Other than the environmental reasons discussed above, why would we want an expanded downtown? One key reason is to support economic diversity. Having more office jobs supports the continued vitality of other industries in San Francisco, including production, distribution and repair businesses like print shops, catering companies, HVAC repair and more. In addition, the vitality of San Francisco’s knowledge-based economy relies on companies’ proximity to a wide variety of other firms across related industries. Connecting Central SoMa to adjacent job areas including the Financial District, Transbay, Mid-Market, Mission Bay and the preserved industrial zones of West SoMa and Northeast Mission, is important to support the long-term economic health of the city and the region.

Spatially, Central SoMa is also the only remaining area near the downtown core for major growth in jobs. Since the 1980s, high-rise office development has been restricted north of the Transamerica Pyramid or west of Kearny toward Union Square and Chinatown. These restrictions are enshrined in the 1985 Downtown Plan and are worth keeping in place.

More recently, the rezoning of Rincon Hill and Folsom Street as part of the Transbay Redevelopment Plan resulted in those areas becoming almost exclusively high-density residential neighborhoods. This restricts the further expansion of dense employment around the new Transbay Transit Center.

Another logical adjacent employment growth area is Mid-Market. In the 1970s, Mid-Market was planned as a lower-cost back office district relative to the Financial District. While the area struggled for several decades, it has seen a major expansion since San Francisco adopted a payroll tax exclusion that limited additional payroll taxes for firms who expanded in the Mid-Market area after 2011. Since the tax incentive began, Mid-Market has added at least 17 technology companies and around 10,000 jobs. But all the new jobs went into existing or upgraded buildings, not newly constructed ones. In fact there have been no new office buildings in Mid-Market, and current zoning does not allow for an additional office building. The new development in Mid-Market was residential, with more than 2,000 housing units added, including the conversion of the former California State Automobile Association office tower at 100 Van Ness into 418 rental units. Proposals for additional housing around Van Ness, Market and Mission (known as The Hub) continue the residential trend in that area.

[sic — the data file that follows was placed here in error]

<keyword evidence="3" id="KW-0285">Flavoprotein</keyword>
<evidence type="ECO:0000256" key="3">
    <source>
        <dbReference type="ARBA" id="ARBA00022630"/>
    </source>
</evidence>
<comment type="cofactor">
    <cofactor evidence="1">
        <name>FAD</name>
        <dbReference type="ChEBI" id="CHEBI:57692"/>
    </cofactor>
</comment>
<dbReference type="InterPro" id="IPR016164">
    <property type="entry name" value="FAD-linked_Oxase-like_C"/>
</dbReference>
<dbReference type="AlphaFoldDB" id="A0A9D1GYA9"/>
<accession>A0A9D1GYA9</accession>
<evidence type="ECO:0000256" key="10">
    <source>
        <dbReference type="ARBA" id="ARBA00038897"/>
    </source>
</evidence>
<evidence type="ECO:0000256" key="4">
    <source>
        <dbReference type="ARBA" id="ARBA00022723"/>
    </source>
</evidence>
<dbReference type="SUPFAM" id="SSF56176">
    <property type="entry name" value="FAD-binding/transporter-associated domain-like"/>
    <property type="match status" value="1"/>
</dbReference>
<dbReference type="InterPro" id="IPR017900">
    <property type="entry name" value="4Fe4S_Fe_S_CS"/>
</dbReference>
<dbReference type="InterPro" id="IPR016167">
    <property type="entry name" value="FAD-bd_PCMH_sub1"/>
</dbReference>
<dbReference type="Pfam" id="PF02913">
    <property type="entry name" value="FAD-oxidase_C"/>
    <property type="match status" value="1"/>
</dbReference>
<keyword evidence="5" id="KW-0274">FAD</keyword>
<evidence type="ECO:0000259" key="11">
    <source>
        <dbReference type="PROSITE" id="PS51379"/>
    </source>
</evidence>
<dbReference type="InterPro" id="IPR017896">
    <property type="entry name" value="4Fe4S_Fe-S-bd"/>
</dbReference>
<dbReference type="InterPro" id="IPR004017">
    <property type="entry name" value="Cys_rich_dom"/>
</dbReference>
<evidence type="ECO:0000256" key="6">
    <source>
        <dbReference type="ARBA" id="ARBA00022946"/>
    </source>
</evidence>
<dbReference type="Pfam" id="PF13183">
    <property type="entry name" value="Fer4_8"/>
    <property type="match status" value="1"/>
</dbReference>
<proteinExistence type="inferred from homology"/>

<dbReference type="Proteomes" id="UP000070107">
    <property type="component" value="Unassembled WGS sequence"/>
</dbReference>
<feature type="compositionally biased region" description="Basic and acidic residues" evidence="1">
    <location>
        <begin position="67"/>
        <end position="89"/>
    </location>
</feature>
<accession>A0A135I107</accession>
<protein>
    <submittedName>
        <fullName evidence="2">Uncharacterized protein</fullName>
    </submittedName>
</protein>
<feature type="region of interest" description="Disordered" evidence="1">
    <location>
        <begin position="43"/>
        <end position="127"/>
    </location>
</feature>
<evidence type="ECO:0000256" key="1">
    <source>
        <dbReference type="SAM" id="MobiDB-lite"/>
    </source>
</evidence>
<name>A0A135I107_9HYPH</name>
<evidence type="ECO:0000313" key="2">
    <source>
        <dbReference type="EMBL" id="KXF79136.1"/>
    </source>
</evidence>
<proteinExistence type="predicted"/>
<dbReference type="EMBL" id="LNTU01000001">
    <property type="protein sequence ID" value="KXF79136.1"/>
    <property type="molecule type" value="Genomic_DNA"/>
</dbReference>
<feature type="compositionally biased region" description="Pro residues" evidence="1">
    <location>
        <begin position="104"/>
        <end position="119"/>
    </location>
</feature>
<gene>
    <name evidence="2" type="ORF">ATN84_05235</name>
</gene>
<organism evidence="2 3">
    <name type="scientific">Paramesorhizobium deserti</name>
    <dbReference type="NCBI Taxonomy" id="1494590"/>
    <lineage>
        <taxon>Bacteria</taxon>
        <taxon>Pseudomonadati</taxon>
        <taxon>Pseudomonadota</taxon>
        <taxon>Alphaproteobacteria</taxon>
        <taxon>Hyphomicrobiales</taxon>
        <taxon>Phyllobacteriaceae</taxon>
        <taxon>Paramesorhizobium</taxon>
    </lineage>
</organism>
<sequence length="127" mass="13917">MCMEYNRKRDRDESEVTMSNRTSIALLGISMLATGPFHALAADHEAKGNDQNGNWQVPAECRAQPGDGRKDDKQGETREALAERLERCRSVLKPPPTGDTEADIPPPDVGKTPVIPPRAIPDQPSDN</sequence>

This leaves Central SoMa as the major expansion area adjacent to downtown that can accommodate dense employment growth. All other planned or potential employment growth areas (such as Pier 70, the Central Waterfront or the Shipyards) are much further from regional transit and therefore less accessible to a regional workforce.

 

Changing the “Jobs vs. Housing” Discussion